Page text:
For our simulation, we want more than 255 steps anyway, so we go up to a 16-bit shift register and use taps that will yield a 65,535 step sequence. Several pages on the web (I like Burton Rosenberg’s page, as well as the Wikipedia reference) will help you find the right taps for any reasonable register you wish to create.

16-bit linear shift register
16-bit linear shift register

This is implemented in hardware with a handful of chips, or in software with a few lines of code like:

// code is unforgivably formatted, as good C should be[?]
uint16_t srs; // 16-bits for our shift register
srs = 1;
while (1)
   srs = (srs << 1) | (
                 ((srs & 0x8000) == 0x8000) ^
                 ((srs & 0x2000) == 0x2000)
              ((srs & 0x1000) == 0x1000)
            ((srs & 0x0400) == 0x0400)

So for the Maccabeam™, we’ll have a maximum of nine candles going at any one time. So if we have a stream of pseudo-random bits flying by in our 16-bit register, we could just pick nine arbitrary bits and route each one to our laser diode. The problem here is that the values keep shifting left, so there will be a visible pattern. So even if candle number 1 is driven by bit 5 and candle number 2 is driven by bit 8, candle 2 will always flicker three clock cycles after candle 1. Even if the order of the candles is different than the order of the bits, our brains are very good at detecting repeating patterns. It just won’t look very good.

So to break this visible pattern, we will drive each candle by OR-ing two bits together. The spacing between the two bits will be as close to unique as we can make it — of course, given that we only have 16 bits to play with, and nine candles, there will be some overlap.

Candle OR pattern

So you can see that there are two sets of candles that will always be illuminated simultaneous: candle 2 and candle 8; and candle 5 and candle S (the shamos/shamas/shamash. Here’s Wikipedia’s explanation of menorah candles).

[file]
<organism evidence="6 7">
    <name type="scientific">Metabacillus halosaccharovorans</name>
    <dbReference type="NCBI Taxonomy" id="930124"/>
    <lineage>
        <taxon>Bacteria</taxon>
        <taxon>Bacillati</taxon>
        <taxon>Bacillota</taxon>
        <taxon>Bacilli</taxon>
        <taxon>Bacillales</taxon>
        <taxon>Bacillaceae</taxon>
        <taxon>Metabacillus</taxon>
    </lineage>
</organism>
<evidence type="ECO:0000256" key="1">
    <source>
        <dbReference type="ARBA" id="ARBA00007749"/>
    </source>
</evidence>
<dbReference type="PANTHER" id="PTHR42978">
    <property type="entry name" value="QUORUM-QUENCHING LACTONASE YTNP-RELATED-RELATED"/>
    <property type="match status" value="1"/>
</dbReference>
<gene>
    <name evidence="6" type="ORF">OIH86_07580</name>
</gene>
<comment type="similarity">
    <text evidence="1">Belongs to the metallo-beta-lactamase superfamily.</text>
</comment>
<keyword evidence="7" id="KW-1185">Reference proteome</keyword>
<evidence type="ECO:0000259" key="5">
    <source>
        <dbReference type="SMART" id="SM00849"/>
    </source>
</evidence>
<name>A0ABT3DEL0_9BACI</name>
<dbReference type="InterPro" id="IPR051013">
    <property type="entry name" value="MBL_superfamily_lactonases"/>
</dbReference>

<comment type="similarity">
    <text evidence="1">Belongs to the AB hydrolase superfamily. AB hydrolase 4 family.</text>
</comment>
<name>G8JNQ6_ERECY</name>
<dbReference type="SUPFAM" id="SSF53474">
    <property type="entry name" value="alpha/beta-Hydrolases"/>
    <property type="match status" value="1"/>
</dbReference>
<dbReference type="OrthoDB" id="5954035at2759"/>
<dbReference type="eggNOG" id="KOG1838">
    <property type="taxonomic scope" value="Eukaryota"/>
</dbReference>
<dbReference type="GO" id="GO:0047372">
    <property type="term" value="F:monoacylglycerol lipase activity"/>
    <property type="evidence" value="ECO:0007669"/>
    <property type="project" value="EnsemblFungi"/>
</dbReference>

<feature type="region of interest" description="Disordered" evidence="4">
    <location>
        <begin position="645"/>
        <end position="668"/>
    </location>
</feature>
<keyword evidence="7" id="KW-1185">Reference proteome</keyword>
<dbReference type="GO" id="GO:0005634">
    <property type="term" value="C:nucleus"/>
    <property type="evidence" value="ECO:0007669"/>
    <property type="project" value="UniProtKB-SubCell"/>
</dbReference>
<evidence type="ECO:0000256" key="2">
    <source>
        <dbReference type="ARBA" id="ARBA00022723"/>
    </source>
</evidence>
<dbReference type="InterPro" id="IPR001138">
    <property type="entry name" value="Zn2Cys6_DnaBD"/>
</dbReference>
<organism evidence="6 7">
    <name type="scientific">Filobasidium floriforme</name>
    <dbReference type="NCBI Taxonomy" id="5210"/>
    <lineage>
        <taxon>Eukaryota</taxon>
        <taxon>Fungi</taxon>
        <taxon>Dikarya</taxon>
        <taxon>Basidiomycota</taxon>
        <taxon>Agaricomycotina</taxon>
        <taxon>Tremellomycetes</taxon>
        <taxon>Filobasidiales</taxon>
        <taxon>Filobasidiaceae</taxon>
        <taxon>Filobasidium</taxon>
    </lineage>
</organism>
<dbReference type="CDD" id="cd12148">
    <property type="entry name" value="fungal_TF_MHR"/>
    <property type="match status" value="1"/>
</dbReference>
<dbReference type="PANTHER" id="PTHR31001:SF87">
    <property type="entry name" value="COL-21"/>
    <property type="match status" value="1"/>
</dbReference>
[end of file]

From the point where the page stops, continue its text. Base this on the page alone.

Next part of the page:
There’s a question of timing, too. How frequently does the shift register shift? What looks good may or may not be what’s most like actual candle light. My first stab uses a 40ms cycle time. Adjustments may be in order.

I’m not at the point where I’m ready to hook up the lasers (still practicing the proper intonation of the cry “fire ze laaaaasers!“), but below is some sample video of this approach being run into lowly LEDs.

Blinky lights!

Sun, 14 Jul 2019

Sensor Problems

— SjG @ 9:28 am

I’m working on a circuit based on a 34685-MP chip bought at Marlin P Jones. The chip is supposed to be sensitive up to 7m away, but I’m not getting very reliable detection. My first thought was that, being next to a bunch of high-frequency stuff (a Teensy 3.2 with the audio shield), maybe it was interference.

The not-yet-functioning Annoy-o-Tron

I tried taking its output to the base of a transitor and lighting a LED to see if that was better. I got similar results.

I’m not sure what’s going on yet. If I do figure it out, I’ll post here.

Update: the Interwebs deliver! Following the recommendation I found in the comments on this article, I put the 34685-MP on a cable, and moved it away from the breadboard. Voilà! It now works as I had hoped!